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A rehabilitation teacher provides support to visually impaired adults in the form of a rehabilitation program which is designed to maximize the ability of the patient to live independently. The goal of a rehabilitation teacher can be education and training for someone who is newly visually impaired, or ongoing support of someone with a visual impairment. This health care career can be very demanding, but also highly rewarding, as the ability to provide people with the tools to live independently can be very satisfying.
In order to become a rehabilitation teacher, someone must complete a bachelor's or master's degree in rehabilitation of the blind or visually impaired, and be certified by a professional organization which certifies rehabilitation teachers. Some professional organizations will accept people as candidates for certification if they have completed degrees in special education or related fields and they have a year of clinical training as rehabilitation teachers.
When a rehabilitation teacher is introduced to a client, he or she assesses the client to determine the level of visual impairment involved, and talks with the client about his or her goals and struggles. For example, someone who is newly visually impaired might be concerned about keeping a job, or being able to drive a car, while someone with ongoing visual impairment might want to learn more about adaptive technology which could help him or her negotiate the world with more confidence.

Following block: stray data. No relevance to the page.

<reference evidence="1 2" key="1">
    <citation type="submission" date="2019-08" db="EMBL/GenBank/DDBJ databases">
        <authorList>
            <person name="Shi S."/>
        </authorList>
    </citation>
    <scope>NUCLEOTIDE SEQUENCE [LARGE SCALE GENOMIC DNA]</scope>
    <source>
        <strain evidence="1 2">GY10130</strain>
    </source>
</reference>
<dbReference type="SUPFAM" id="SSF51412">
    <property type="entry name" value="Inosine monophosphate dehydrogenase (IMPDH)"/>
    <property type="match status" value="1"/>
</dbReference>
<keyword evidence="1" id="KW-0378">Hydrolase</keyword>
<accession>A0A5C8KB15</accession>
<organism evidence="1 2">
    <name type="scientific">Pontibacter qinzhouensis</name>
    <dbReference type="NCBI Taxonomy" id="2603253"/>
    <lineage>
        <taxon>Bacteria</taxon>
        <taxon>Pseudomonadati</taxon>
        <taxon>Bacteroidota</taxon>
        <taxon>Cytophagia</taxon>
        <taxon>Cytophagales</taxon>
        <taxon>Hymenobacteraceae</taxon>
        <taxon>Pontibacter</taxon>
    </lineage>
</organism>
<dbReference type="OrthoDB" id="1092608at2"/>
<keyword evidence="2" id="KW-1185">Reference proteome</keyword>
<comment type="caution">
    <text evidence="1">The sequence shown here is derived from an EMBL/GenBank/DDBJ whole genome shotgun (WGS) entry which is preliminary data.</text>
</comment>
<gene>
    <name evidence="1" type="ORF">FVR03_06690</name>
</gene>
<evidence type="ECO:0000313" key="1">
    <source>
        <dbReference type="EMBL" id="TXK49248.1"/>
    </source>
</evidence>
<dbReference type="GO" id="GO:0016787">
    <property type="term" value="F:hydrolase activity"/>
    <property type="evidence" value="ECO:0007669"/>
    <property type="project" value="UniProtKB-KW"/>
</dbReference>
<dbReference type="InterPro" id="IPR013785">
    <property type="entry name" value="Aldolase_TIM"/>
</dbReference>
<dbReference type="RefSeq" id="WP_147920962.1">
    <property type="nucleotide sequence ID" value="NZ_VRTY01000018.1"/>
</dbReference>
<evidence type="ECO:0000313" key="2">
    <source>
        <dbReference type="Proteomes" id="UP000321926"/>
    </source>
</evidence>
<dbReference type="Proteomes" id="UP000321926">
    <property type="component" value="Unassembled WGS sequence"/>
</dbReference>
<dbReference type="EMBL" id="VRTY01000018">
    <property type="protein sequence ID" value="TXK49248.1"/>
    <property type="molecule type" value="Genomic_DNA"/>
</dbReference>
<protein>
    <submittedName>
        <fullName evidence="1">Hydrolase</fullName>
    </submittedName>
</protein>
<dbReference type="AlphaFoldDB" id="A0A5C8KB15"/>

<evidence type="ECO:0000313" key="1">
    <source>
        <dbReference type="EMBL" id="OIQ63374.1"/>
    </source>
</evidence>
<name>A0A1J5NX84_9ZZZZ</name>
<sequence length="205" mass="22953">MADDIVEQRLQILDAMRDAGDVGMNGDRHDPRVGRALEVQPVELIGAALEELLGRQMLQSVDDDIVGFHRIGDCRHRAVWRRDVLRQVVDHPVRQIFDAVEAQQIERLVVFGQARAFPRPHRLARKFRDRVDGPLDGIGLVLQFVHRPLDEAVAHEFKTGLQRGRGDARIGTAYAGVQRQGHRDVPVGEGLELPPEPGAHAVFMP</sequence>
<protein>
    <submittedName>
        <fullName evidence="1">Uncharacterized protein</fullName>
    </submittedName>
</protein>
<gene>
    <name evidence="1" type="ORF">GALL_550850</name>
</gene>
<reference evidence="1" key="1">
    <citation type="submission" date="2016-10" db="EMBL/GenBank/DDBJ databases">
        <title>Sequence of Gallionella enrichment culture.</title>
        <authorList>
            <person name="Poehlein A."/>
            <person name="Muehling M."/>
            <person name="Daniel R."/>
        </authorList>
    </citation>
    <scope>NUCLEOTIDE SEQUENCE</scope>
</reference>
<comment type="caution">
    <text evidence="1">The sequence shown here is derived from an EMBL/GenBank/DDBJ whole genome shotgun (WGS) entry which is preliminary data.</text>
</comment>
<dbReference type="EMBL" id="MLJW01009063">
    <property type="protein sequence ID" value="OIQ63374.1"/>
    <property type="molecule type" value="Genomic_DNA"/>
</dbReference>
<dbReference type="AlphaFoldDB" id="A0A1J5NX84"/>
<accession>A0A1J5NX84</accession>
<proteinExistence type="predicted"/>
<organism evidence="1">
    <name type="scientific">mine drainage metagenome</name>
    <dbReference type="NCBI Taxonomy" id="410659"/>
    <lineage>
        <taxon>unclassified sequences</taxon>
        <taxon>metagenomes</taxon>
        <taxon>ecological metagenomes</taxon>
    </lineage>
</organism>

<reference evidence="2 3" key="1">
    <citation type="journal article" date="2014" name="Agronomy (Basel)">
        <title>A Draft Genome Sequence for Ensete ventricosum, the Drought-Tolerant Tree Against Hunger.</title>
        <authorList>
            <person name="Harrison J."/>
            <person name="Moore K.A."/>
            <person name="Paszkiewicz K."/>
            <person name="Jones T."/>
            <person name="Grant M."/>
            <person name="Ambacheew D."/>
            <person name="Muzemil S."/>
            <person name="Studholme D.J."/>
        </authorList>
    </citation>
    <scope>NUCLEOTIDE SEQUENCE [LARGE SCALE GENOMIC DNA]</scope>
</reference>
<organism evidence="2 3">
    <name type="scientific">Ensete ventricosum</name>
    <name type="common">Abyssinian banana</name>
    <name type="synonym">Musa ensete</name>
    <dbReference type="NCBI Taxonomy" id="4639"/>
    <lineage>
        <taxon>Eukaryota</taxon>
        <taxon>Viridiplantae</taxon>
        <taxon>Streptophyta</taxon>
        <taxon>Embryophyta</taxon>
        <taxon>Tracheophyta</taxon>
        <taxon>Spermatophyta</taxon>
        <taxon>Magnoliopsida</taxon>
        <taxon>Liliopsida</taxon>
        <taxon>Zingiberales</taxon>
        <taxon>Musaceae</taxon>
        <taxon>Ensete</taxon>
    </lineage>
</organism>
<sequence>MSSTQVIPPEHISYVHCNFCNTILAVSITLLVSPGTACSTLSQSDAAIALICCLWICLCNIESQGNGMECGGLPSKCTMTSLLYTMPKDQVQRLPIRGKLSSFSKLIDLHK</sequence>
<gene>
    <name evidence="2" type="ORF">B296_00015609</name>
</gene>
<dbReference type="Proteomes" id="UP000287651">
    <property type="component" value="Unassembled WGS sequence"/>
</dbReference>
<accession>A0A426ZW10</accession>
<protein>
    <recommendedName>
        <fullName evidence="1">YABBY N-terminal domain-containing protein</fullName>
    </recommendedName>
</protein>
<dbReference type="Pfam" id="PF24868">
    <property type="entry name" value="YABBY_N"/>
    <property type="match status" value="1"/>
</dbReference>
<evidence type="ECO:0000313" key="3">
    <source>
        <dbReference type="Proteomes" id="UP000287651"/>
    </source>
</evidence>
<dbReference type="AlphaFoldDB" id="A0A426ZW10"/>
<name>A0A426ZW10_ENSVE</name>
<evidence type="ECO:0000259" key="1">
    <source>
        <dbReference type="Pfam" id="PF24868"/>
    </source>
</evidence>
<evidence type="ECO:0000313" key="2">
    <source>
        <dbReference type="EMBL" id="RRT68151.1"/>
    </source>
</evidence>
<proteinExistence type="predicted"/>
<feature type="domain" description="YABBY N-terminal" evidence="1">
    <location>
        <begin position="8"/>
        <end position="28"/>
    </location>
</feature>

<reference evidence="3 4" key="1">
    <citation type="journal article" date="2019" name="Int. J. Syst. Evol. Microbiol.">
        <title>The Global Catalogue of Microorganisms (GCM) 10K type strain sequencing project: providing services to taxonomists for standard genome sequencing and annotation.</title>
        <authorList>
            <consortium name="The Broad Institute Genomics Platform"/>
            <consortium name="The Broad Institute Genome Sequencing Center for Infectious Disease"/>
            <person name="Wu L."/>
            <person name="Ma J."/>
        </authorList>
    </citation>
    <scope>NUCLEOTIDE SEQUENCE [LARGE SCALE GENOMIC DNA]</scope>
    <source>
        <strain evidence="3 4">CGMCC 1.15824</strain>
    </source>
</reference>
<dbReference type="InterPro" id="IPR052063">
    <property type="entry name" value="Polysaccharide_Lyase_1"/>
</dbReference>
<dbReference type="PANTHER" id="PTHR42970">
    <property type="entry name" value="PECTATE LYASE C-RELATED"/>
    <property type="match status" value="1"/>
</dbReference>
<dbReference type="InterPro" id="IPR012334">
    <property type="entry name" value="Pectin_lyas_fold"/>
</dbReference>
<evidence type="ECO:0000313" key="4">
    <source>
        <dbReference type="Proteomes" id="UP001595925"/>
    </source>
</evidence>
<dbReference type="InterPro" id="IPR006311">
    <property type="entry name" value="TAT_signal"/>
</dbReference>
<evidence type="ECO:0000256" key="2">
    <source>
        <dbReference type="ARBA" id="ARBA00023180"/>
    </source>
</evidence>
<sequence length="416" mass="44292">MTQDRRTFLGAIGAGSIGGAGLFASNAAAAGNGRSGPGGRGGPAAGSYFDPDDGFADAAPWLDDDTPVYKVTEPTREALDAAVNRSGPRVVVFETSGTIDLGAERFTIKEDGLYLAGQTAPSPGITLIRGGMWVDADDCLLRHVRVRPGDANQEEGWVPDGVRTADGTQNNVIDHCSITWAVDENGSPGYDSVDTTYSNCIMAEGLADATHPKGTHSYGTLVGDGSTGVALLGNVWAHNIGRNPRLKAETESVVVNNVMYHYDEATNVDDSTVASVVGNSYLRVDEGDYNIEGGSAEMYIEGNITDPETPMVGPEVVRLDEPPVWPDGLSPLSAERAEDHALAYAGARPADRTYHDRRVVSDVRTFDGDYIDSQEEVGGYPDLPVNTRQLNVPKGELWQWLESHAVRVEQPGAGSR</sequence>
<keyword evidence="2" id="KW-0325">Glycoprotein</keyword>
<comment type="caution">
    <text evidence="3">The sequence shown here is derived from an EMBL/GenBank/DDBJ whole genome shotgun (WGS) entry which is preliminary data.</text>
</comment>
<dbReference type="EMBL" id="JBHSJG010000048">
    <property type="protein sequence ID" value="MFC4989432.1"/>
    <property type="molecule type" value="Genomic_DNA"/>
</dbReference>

Once the rehabilitation teacher understands the client's issues and needs, he or she can develop a problem to help. The program can include teaching adaptive skills, introducing the client to useful technology, and helping the client apply for assistance such as a guide dog or adaptive devices which are available free of charge for people with visual impairments. There is a high focus on fostering independence and confidence for the patient, rather than just teaching coping skills.
Rehabilitation teachers usually work with blind and visually impaired adults. In addition to dealing with visual impairments, they may also encounter issues such as developmental disability, deafness, and other disabilities which can complicate the client's circumstances. Being able to work with all kinds of people and to adapt to complex situations is a critical skill for a rehabilitation teacher, as he or she may go from a client experiencing psychological distress about the onset of blindness to a client with profound developmental impairments in a single afternoon, and each requires a very different approach.
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